Book Review: Bloodline (Whyborne & Griffin #5) by Jordan L Hawke

Bloodline (Whyborne & Griffin #5)Bloodline by Jordan L. Hawk

My rating: 5 of 5 stars

What the last book lacked in personal feelings this one had in excess!

Bloodline has us joining Whyborne and Griffin on the eve of a horrible event that shakes the Whyborne family to the core. Little did I know that, as the book progressed, the horrific toll this entire ordeal would take on the Whyborne family as well.

This book had everything that I’ve come to love about these books, relationships of all sorts, mysterious plot twists you don’t see coming, ‘how will they survive this?!’ action sequences, and this one has those things all in a far larger scale than the previous ones have. I love how this brought back some of the threads that had been introduced all the way back as far as the beginning of the series and finally it all made sense. I confess, I realized what was coming when the poem was revealed, but it still was a shocker to actually see it all unfold. I genuinely didn’t expect the sweet ending of this one, but there were moments I nearly cried I was so sure all was lost, so that was a very nice touch.

Once again, this series is like someone took my wants and put them on pages for me. I cannot express enough how much I love this book, which was easily the best of the entire series so far.

Eagerly heading onto the next one RIGHT NOW!

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Book Review: Stormhaven by Jordan L. Hawk

Stormhaven (Whyborne & Griffin)Stormhaven by Jordan L. Hawk

My rating: 5 of 5 stars

Still As Wonderful As The Last

Every book further I read in that series I expect has to fall in quality, because I rarely give 5* reviews, but I really think the author just shares my tastes in literature.

In this installment’s adventure, Whyborne’s co-worker is accused of murdering his uncle in a fit of madness and is condemned to Stormhaven asylum. When Griffin takes the case, it quickly becomes apparent that nothing is what it seems.

I really felt for poor Griffin in this one. We got more of an insight into his past, his family, and the horrors of his time committed to an asylum, and all of it was so, utterly heartbreaking. This book leaves you so happy for him that he found Whyborne to care for him when he needs someone to make him feel whole.

Also, no spoilers, but that climax was incredibly dramatic and not at all what I expected (in the best way of course!)

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Book Review: Threshold by Jordan L. Hawk

Threshold (Whyborne & Griffin, #2)Threshold by Jordan L. Hawk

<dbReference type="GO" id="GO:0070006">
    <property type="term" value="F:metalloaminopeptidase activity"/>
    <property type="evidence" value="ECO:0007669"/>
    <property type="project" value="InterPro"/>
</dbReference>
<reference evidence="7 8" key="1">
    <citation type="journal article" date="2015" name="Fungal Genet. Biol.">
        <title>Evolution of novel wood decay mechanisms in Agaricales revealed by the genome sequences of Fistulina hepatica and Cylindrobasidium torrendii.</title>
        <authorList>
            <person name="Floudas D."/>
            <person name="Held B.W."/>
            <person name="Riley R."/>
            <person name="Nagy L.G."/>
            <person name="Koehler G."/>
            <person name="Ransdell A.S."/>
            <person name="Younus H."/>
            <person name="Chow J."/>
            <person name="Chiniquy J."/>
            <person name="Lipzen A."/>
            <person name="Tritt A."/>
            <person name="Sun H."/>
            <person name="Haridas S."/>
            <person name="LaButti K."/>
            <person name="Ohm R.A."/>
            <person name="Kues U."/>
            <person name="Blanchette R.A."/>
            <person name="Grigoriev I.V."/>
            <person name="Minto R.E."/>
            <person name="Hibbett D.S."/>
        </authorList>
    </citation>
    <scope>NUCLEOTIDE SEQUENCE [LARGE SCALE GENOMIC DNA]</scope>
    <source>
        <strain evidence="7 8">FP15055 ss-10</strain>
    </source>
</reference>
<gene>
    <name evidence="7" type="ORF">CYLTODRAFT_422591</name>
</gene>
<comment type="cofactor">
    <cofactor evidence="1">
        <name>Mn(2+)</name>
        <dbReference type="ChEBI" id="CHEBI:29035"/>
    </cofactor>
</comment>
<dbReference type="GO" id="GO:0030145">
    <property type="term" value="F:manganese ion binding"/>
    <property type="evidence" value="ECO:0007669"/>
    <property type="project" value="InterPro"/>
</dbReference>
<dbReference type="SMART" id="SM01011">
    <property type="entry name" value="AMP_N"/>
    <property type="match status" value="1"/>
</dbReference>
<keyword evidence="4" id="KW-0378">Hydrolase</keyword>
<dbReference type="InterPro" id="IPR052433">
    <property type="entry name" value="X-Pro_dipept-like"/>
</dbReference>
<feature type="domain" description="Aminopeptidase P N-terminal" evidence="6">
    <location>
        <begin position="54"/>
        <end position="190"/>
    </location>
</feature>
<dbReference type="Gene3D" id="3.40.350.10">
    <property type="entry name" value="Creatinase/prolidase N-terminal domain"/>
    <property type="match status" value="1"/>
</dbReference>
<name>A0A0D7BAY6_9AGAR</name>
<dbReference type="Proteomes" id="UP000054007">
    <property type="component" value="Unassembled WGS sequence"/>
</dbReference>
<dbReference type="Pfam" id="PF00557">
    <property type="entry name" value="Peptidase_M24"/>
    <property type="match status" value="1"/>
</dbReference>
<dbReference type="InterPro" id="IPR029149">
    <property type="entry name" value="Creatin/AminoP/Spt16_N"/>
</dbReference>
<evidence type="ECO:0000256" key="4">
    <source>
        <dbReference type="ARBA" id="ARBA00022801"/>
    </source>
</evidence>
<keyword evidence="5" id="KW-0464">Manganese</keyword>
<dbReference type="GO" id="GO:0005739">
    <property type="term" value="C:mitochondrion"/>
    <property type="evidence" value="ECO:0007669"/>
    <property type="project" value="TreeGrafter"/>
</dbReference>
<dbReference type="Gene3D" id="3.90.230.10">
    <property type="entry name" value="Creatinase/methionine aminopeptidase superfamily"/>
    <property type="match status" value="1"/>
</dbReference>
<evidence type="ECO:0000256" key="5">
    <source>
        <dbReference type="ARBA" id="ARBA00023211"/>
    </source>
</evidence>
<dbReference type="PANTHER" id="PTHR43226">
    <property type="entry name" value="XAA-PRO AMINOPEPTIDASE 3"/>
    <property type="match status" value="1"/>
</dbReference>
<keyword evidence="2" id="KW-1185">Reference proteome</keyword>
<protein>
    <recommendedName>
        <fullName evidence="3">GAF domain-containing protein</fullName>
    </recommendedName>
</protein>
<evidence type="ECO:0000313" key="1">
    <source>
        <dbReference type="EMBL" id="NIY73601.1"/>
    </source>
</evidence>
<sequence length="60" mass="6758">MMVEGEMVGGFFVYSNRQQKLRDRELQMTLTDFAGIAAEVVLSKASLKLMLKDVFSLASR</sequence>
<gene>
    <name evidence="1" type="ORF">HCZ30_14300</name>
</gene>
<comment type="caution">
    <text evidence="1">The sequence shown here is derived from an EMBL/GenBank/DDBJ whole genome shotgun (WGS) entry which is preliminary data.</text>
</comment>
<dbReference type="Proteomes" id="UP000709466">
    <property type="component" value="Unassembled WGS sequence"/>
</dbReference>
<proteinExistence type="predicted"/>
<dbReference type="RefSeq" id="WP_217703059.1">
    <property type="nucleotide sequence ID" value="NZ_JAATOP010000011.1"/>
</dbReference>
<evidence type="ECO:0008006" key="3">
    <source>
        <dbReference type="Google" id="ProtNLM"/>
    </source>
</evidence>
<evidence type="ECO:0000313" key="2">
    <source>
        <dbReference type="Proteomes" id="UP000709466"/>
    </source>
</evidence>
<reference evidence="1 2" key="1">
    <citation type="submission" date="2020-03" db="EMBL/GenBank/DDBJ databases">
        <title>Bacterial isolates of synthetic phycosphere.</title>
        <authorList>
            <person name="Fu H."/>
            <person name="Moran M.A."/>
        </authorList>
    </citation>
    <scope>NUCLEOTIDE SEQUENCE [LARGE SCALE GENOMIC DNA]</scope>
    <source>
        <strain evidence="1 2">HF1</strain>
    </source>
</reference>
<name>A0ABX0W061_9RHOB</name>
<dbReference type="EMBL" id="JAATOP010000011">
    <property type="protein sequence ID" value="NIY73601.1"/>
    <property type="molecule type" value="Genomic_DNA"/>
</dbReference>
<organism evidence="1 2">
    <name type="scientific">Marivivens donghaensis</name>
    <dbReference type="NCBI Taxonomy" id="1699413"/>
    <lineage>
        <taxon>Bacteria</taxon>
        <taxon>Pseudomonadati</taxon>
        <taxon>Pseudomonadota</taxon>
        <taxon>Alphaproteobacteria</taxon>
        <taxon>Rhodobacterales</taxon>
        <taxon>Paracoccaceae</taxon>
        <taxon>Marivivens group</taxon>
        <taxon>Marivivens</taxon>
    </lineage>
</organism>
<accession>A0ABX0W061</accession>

My rating: 5 of 5 stars

So, I immediately bought the next book, just like I said!

After Whiddershins, I kind of wondered how the story could go on, what would happen, and if it would be nearly as good as the first… it was. It really was.

Threshold follows our favorite philologist, detective, and archeologist trio as they go to investigate the strange happenings at a mine Whyborne’s father has a stake in, a mine in a godforsaken gorge in the middle of the wilderness at the base of Threshold Mountain. With frightful stories of disappearances of anyone who goes into the woods – and some who didn’t – after the discovery of a cave in the forest, I knew that this was going to get creepy, but DANG it got dark!

I would say this reminds me of Hound of the Baskervilles meets At The Mountains of Madness. It gets very creepy and super dark. There’s some really frightening stuff in this book and I loved every second of it. Also, Christine is still my favorite person in the whole book.

I cannot WAIT to get to the next book.

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Book Review: Whiddershins by Jordan L. Hawk

Widdershins (Whyborne & Griffin, #1)Widdershins by Jordan L. Hawk

My rating: 5 of 5 stars

It’s like the author knows me!

What are my top 3 favorite genres?

-Mystery
-Historical Fiction
-Queer Fiction

WHIDDERSHINS tells the intriguing story of Percival Whyborne, a philologist at the Ladysmith museum, who gets dragged into a world of mystery, supernatural, and even love upon the arrival of Griffin Flaherty, a private investigator looking into the murder of one of the museum’s board members’ son. Along with his very interesting and amusing friend, Christine, a woman archeologist who doesn’t let anybody tell her how to live her life, Whyborne must help his handsome detective discover the truth before it’s too late.

Basically this book is all my favorite things wrapped into one thing. If you like mystery, this has a very intriguing one! If you like historical fiction, this one is an interesting setting! If you like queer fiction, this is a lovely romance that’s very believably done, not rushed-feeling or anything! Add the lady archeologist who is independent and badass, and it’s basically the perfect book for me. After a few real stinkers in queer romance there I’ve read this year, the standouts have all been historical romances.

I’m definitely going to go instantly buy the next book in this series right away!

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Book Review: The Morning Star: Shadow of the Templar by M. Chandler